January 22, 2024

TF #031: To Niche or Not to Niche: Strategic Audience Targeting for Heat-and-Eat Subscription Services

TF #031: To Niche or Not to Niche: Strategic Audience Targeting for Heat-and-Eat Subscription Services

To Niche or Not to Niche: Strategic Audience Targeting for Heat-and-Eat Subscription Services

With so many meal delivery services launching (and growing), brands are looking for strategic ways to cut through the clutter and activate their target audiences—and for many that means going niche…or going broad.

The decision to lean into a hyper-targeted market—vegans, diabetics, low-carb eaters, families, athletes, and countless other preferences—versus offering a more broad-appeal menu is one of the most important decisions a heat-and-eat meal delivery service can make. Once you’re known for plant-based, single-portion meals, it can be tough to pivot into large-format, meat-and-cheese dinners.

That said, how do you determine whether to go niche or go broad—or how to decide when it’s time to branch out or pull back? Focus on these key questions and considerations.

#1. Focusing on a Niche Audience

There are plenty of reasons to niche down your audience. In particular, this may make your business the one-and-only in a category—so even if the category isn’t massive, you’ll have ample opportunity to capture market share. The challenges? Is that niche audience big enough—and do you know how to effectively engage and convert them?  

Pros of going niche:

  • Expertise and Specialization: By targeting a specific group, like athletes or vegans, you can develop specialized expertise, making your brand a go-to solution within that niche.
  • Loyal Customer Base: Niche markets often have communities with strong ties and high levels of engagement, leading to a more loyal and dedicated customer base.  
  • Less Competition: Catering to a specific audience can mean less competition and a clearer path to becoming a market leader in that segment.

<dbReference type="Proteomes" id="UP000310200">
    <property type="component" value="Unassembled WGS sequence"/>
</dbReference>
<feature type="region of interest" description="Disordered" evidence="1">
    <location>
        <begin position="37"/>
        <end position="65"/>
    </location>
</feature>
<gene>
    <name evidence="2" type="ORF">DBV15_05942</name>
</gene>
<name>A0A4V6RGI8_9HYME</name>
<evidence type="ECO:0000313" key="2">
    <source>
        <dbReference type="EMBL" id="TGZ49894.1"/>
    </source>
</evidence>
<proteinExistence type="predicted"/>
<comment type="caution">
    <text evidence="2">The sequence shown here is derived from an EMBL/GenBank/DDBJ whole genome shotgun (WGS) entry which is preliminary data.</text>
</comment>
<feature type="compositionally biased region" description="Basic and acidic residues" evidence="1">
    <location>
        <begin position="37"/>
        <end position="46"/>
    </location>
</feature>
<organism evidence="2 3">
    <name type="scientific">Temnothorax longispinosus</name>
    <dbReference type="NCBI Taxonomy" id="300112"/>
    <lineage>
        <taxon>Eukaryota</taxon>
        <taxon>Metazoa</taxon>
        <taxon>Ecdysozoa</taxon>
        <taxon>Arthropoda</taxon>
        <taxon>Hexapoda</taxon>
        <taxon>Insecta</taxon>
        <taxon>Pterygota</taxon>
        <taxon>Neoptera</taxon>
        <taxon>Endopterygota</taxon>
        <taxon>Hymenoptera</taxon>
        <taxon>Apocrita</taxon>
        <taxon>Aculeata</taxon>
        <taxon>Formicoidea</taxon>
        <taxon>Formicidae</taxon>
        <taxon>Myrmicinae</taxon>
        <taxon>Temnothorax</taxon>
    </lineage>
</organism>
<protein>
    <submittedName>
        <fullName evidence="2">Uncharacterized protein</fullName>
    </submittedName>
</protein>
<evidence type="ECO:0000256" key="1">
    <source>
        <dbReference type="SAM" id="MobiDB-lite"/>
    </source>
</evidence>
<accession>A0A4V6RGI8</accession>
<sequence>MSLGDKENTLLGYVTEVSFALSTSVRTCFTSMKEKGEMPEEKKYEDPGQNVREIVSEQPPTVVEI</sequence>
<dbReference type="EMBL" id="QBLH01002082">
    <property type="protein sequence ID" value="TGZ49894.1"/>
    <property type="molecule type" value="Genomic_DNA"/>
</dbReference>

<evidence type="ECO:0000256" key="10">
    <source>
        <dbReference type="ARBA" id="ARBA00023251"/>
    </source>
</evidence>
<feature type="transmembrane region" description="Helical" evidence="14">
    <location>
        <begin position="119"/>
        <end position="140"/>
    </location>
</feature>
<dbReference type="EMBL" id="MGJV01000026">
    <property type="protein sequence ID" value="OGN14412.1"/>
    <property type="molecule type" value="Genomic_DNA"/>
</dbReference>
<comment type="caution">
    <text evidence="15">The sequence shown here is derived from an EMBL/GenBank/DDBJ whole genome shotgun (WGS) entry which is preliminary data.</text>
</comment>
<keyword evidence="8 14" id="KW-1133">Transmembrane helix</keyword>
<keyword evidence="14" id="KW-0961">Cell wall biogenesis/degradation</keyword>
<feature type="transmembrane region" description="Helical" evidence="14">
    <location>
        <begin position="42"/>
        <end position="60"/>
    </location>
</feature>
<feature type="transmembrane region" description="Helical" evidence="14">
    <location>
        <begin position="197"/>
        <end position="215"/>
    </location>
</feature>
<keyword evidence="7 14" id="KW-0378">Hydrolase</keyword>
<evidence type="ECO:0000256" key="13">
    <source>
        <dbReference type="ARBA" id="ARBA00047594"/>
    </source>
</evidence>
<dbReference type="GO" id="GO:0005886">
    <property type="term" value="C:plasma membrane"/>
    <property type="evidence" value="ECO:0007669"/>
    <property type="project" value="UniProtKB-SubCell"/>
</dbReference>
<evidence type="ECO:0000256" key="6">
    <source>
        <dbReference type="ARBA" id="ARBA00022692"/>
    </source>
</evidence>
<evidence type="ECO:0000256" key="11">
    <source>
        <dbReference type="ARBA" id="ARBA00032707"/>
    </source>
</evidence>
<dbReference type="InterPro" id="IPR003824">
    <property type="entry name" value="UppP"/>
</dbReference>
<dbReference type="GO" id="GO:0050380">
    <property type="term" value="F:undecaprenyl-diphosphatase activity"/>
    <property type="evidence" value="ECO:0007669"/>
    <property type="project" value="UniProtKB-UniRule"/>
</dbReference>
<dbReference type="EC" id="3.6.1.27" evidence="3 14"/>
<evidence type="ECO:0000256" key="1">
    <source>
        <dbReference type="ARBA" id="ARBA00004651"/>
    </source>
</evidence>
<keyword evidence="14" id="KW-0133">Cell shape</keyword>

• Targeted Marketing: Marketing becomes more straightforward when you know exactly who your audience is and what they need.

No matter the format, consider allowing customers to tailor their meals, whether it’s choosing the main course or adding a special dessert. This helps people create the perfect night-in with items hand-picked for the people they love most. 

Cons of going niche:

  • Limited Market Size: Niche markets are, by definition, smaller. This limitation can cap the potential growth of your business.
  • Risk of Market Changes: If the niche market trends change or the audience’s preferences evolve, your business could be at risk.
  • Higher Sensitivity to Customer Needs: Specialized audiences often have specific and high expectations, requiring constant innovation and adaptation.

#2. Embracing a Broad Market

Many of the major heat-and-eat meal subscription businesses have opted to go broad—and with good cause. The industry continues to grow, with more and more people opting for the convenience, taste, and countless other benefits that come with a subscription.  

Pros of going broad:

  • Larger Potential Customer Base: Targeting a broader audience naturally opens up a larger market, potentially leading to higher sales volumes.
  • Flexibility in Offering: A broad approach allows for a diverse range of products, catering to various tastes and dietary needs.
  • Reduced Market Risk: Diversification in your customer base can provide a buffer against market fluctuations and changing trends.
  • Opportunity for Wider Brand Recognition: A broader approach can enhance brand recognition and appeal to a wider audience.

Cons of going broad:

  • Increased Competition: A broader market means more competitors, making it challenging to stand out.
  • Marketing Challenges: Crafting a marketing message that resonates with a diverse audience can be challenging and less efficient.
  • Complex Operations: Managing a diverse menu to cater to a broad audience can complicate logistics, sourcing, and inventory management.
  • Risk of Diluted Brand Identity: Trying to be everything to everyone can sometimes lead to diluted brand identity, making it harder for customers to understand what you stand for.


Targeting a niche audience or a broad market is a pivotal decision for any heat-and-eat subscription service. Focusing on a niche allows for specialization and a dedicated customer base but comes with the risk of a limited market size and higher sensitivity to market changes. On the other hand, going broad opens up a larger potential market and provides flexibility, but it also brings increased competition and operational complexities.

The right choice depends on your business goals, resources, and market understanding. It’s crucial to conduct thorough market research and understand your strengths and limitations before making this strategic decision. Remember, the success of your heat-and-eat subscription service hinges not just on who you serve but on how well you understand and meet their needs.

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